Dean smiles back and keeps packing, and he doesn’t pay too much attention to the way Dad’s shoulders sack when he walks away.


Out the door, a damp chill creeps under the layers of his clothes and Dean regrets not zipping up his jacket. The morning is foggy. He can’t even see the interstate, only hear it. Dad is already at the car, closing the weapon’s cache, and Dean doesn’t want to waste time.

He is about to lift the duffle bags into the trunk when Dad grabs them and does it for him, even though they aren’t heavy. “We’ll stop on the way, get you some breakfast. Those pancakes with syrup, you like those, right?” Says it with an ill-fitting smile.

Eating is the last thing Dean feels like, but he nods anyway. His throat is too tight to answer out loud.

Dad lets it slip. His eyes look glassy. Maybe breakfast would do him good.

When they pull out past the motel’s red vacancy sign, it shines like a halo in the mist. No one else is here.


They drive west and the fog never lifts. Dad stops for a bag of doughnuts two towns over. It lands, barely touched, on the back seat, and they’re swept out onto grey roads again. Outside the windows, big black birds are picking the marrow from empty fields. The wind whines and the engine rattles and the radio crackles over quiet songs.

Late at night, Dean cries a little. He hides his face between his knees, and when a sob rises to shake his chest, he holds his breath until it passes.


The sound of Dad’s voice makes him jump. Quickly, he wipes his face clean. Dad’s looking at him in the passing glow of the street lights.

Suck it up, he tells himself. Don’t be a baby.

Then Dad puts his arm around the backrest and says, “Come here.”

There’s comfort in it, of a shameful kind, to scoot over into the half open embrace. Not that it changes much. The car is still too big and empty, with nothing but dark night ahead.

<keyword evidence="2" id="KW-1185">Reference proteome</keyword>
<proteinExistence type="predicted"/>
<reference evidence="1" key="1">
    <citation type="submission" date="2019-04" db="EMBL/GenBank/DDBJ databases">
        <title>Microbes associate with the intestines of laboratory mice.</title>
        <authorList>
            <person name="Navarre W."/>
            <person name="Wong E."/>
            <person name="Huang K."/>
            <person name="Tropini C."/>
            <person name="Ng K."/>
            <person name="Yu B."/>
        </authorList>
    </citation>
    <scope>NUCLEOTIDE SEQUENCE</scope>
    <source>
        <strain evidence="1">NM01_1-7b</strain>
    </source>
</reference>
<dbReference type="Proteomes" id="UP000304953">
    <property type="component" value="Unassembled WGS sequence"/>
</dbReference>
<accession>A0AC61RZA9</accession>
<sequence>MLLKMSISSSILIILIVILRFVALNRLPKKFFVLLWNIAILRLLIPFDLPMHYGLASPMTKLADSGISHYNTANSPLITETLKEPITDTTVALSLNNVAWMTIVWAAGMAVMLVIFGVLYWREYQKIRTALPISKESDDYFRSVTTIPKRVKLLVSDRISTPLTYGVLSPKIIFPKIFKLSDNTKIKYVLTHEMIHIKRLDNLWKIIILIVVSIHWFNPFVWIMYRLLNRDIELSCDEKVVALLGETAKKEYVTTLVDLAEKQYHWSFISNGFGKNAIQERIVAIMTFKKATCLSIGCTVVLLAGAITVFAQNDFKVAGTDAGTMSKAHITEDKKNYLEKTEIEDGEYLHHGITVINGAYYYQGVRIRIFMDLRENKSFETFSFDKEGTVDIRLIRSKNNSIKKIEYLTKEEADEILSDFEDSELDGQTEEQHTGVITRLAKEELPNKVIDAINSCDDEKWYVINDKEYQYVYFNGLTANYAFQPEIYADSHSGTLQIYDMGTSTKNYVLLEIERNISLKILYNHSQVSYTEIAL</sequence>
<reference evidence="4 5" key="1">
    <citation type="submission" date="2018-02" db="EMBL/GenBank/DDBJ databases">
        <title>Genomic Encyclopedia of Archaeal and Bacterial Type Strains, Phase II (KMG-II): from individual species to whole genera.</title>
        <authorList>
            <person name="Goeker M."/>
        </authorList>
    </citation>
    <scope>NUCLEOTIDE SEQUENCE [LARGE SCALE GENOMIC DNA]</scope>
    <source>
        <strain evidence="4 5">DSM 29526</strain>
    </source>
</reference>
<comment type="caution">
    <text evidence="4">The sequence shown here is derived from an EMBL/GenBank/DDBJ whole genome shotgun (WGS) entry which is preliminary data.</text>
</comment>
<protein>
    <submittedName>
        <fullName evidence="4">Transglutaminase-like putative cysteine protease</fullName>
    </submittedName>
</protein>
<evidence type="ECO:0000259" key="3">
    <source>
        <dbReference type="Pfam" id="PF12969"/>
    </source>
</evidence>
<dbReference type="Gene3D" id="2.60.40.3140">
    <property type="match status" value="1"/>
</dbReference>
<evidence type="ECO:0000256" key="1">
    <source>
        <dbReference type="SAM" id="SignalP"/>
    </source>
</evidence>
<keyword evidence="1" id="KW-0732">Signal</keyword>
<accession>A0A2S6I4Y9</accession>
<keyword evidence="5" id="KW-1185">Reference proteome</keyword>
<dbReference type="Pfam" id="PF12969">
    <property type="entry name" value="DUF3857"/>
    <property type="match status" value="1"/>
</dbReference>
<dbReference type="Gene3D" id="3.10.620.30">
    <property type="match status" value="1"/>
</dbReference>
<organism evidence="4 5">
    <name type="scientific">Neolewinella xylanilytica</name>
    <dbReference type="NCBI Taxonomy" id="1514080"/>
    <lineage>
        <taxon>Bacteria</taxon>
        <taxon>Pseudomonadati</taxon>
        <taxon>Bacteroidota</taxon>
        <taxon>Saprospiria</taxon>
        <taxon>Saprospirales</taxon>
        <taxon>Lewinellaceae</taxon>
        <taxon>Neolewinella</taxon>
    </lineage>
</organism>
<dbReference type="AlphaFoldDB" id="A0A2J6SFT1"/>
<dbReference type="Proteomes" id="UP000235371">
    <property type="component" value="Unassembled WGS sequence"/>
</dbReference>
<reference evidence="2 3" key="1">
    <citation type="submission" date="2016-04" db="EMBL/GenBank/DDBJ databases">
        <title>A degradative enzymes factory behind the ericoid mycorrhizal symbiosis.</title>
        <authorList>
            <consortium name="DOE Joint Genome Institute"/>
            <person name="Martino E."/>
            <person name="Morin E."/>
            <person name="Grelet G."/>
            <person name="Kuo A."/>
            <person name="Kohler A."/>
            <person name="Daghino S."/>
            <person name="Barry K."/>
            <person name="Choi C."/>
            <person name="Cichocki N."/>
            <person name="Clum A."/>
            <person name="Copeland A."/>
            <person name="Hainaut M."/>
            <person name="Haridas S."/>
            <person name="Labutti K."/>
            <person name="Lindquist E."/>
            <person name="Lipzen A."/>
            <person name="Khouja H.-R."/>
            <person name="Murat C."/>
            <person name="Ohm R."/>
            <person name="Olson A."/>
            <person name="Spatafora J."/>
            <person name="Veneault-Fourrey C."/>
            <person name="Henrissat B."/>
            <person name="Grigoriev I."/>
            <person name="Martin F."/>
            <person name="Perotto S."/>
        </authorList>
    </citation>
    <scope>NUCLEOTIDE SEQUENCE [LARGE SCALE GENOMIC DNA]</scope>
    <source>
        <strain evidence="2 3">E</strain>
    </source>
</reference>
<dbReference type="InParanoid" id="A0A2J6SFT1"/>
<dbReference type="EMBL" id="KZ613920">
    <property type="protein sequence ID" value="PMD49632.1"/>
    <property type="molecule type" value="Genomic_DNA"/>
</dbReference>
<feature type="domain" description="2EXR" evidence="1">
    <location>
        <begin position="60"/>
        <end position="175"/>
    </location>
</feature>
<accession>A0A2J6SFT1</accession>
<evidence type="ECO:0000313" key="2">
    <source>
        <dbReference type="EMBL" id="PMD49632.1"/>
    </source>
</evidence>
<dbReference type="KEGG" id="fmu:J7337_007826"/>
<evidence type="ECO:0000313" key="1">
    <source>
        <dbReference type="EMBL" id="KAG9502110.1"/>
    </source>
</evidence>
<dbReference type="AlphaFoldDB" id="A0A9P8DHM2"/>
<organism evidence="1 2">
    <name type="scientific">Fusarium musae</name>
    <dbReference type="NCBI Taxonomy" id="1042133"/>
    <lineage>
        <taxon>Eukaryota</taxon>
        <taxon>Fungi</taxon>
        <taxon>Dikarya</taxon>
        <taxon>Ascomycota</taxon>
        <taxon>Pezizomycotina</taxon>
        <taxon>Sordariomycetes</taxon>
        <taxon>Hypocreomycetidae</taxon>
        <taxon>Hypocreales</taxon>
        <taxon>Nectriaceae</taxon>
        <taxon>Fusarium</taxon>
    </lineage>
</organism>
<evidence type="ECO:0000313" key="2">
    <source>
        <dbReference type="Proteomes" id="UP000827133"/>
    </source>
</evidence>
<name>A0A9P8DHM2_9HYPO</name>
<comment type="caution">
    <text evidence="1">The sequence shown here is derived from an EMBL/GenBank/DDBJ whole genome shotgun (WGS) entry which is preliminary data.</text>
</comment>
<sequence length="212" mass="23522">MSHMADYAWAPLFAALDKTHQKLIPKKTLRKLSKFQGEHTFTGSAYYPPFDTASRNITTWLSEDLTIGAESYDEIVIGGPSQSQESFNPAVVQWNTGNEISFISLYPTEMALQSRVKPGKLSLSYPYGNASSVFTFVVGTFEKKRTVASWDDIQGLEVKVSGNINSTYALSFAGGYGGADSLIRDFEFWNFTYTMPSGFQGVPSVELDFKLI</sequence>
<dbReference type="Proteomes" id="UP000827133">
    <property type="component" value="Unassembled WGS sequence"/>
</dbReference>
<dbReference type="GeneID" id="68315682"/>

Dean dozes through the morning and doesn’t see the mountains until they’re in them. The road is barely wide enough for the car and soon the woods close in around them, branches scratching the windows like brittle bones. The radio stutters, then dies.

When they reach a cabin, the road narrows to nothing but a dirt track and the car rolls to a stop. They’re not staying, though.

“We walk from here,” Dad says and opens the door into the biting cold air. Dean follows, wrapping his jacket more tightly around himself.

Dad picks salt and rope from the trunk, then reaches for his gun, but hesitates and takes an old hunting knife instead. Not the machete, just a plain knife. Last he checks his zippo before he bags it.

Dean stands beside him and stares up at the cloud-hung peaks that surround them, at the naked rocks rising above the trees. The silence is different out here. Not so much empty as texturous, like a living, breathing thing that resonates with a lasting darkness.

And then Dad heaves a sigh that makes Dean smell fire, makes him see wild amber dancing through the night. A hollow, groaning ache festers inside his chest, something as cold and dead as stone.

Dad hands him the fuel down. His eyes aren’t just glassy, they’re wet, and he squeezes Dean’s shoulder like he’s trying to break it and it hurts. Dean wants him to stop. He wants to say something, but breathing through the nausea takes a little much effort right now and he can’t get the words out, so he just stands there, frozen, with the gas can in his clammy hands.

Eventually the hand drops off Dean’s shoulder, the trunk closes with a bang and then they’re walking.


A dirt track, winding, descends into the silent woods. Dad’s footsteps are heavy on the ground. Twigs break and sometimes there’s a patch of pebbles that crunches, but no birds, nothing that moves in the trees.

The cold crawls under Dean’s skin, into his bones. His nose won’t stop running. His fingers soon turn numb, even though he’s pulled his sleeves down to the knuckles.